Slouching Toward Feminism

27 Sep

I want my girls to be aware, and I want them to feel that they are…enough. I grew up surrounded by women who felt inadequate. I grew up with women who gave away their power and essential parts of themselves to men, women who settled for unworthy men rather than sleeping alone. In the world of my childhood, good men seemed to be in short supply. So a woman’s social and financial independence and self-determination wasn’t something to fight or protest for; it was a given, a cross to bear. And it was lamentable and lonely. I learned this lesson early. So I dated a very good man throughout my four years of college, and I married him a year after graduation.

In college, I did not cultivate deep, lasting friendships with other women students; my social life centered mostly around my boyfriend. I have found in the 20 years since college that as my relationships with women, online and offline, have deepened, so has my embrace and understanding of feminist principles and practices.

But I wouldn’t make an unqualified statement that I subscribe to feminism, because it depends on whose feminism we’re talking about.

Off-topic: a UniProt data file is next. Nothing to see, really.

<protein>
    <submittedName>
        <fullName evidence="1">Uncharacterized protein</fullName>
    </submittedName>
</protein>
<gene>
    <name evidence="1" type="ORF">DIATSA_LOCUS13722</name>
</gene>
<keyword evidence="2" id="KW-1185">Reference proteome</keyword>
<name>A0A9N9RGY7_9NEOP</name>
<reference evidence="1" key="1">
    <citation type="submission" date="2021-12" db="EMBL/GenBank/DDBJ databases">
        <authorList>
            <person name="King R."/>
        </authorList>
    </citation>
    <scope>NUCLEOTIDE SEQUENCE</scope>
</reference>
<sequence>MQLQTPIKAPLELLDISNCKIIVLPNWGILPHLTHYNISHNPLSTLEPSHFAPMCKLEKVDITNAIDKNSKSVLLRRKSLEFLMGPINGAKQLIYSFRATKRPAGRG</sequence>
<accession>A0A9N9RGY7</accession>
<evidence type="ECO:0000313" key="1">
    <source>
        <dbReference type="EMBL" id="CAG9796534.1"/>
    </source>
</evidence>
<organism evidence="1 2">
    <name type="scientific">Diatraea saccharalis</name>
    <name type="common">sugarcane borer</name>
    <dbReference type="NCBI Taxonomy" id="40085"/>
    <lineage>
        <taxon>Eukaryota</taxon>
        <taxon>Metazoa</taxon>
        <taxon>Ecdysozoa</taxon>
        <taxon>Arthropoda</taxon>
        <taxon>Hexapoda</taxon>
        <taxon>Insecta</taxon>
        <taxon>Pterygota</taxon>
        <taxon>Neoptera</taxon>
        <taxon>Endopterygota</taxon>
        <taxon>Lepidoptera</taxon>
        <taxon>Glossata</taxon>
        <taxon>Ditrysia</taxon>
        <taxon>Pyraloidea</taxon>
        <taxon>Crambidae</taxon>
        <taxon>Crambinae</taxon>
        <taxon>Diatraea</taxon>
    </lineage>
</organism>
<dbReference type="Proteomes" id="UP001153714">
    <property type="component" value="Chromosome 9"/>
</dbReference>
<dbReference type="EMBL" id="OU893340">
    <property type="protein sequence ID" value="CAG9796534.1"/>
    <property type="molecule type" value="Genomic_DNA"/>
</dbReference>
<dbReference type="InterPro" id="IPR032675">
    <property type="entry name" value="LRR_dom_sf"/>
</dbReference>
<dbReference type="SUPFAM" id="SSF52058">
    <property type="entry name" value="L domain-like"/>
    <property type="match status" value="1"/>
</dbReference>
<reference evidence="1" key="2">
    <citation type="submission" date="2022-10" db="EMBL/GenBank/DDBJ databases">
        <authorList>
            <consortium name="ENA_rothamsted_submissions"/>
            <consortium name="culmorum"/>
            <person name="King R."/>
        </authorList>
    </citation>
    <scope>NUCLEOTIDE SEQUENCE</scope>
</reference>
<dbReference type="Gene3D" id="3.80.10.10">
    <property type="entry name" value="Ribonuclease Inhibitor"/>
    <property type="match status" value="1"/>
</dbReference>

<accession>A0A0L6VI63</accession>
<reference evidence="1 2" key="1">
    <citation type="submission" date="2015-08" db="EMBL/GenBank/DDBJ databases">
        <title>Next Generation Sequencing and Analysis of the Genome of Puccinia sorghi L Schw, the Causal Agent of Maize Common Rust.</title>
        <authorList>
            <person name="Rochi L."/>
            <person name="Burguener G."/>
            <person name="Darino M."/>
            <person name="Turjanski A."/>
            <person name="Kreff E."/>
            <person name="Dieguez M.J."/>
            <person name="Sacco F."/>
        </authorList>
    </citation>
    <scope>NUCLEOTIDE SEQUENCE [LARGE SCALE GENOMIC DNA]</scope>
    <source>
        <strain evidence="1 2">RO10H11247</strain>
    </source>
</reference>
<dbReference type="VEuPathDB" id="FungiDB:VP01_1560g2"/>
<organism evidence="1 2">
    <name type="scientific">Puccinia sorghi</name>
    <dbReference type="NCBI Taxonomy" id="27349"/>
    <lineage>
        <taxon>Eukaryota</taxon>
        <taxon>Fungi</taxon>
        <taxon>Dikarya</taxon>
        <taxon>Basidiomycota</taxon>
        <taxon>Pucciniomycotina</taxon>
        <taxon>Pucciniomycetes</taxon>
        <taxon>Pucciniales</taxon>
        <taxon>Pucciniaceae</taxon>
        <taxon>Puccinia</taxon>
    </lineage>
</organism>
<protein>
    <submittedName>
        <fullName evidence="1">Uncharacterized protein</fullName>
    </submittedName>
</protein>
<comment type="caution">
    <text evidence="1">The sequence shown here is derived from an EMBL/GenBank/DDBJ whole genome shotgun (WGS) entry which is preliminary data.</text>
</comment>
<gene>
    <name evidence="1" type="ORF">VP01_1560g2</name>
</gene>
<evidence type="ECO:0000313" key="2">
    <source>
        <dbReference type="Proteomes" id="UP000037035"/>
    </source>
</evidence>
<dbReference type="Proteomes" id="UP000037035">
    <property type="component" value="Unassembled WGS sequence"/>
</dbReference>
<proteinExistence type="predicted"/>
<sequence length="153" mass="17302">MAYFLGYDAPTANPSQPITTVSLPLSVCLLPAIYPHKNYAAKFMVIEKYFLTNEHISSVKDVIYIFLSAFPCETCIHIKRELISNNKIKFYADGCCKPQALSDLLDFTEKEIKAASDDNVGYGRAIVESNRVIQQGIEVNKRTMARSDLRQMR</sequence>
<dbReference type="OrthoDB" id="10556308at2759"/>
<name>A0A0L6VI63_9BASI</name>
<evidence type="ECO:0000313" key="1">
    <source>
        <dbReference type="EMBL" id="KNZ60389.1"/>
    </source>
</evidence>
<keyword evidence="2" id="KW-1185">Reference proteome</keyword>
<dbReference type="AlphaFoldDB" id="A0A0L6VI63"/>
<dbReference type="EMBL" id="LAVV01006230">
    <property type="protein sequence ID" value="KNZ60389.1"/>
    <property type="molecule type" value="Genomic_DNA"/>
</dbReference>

Squeezed Between Feminisms

By Guest Contributor Deesha Philyaw

Growing up in Jacksonville, Florida in the ‘70s and ‘80s, I was raised to see the world in Black and White.

This manifests itself as an ingrained wariness of White folks, built in for the purposes of self-protection when I was bused from my working-class-on-the-decline neighborhood to the suburbs, beginning in first grade. My handful of White school friends notwithstanding, this was an us-versus-them kind of black and white. No one else–religious minorities, other racial and ethnic minorities, and people in other marginalized groups–was really on my radar in any meaningful way until high school. Even then, I heard friends and relatives use slurs against Asians (the least offensive reference was “Orientals”), “foreigners” (everyone who wasn’t identifiable as Black, White, or Asian), “sissies,” and “bulldaggers.” But I never used those words myself. Even as ignorant as I was, maybe I had a gut feeling about…

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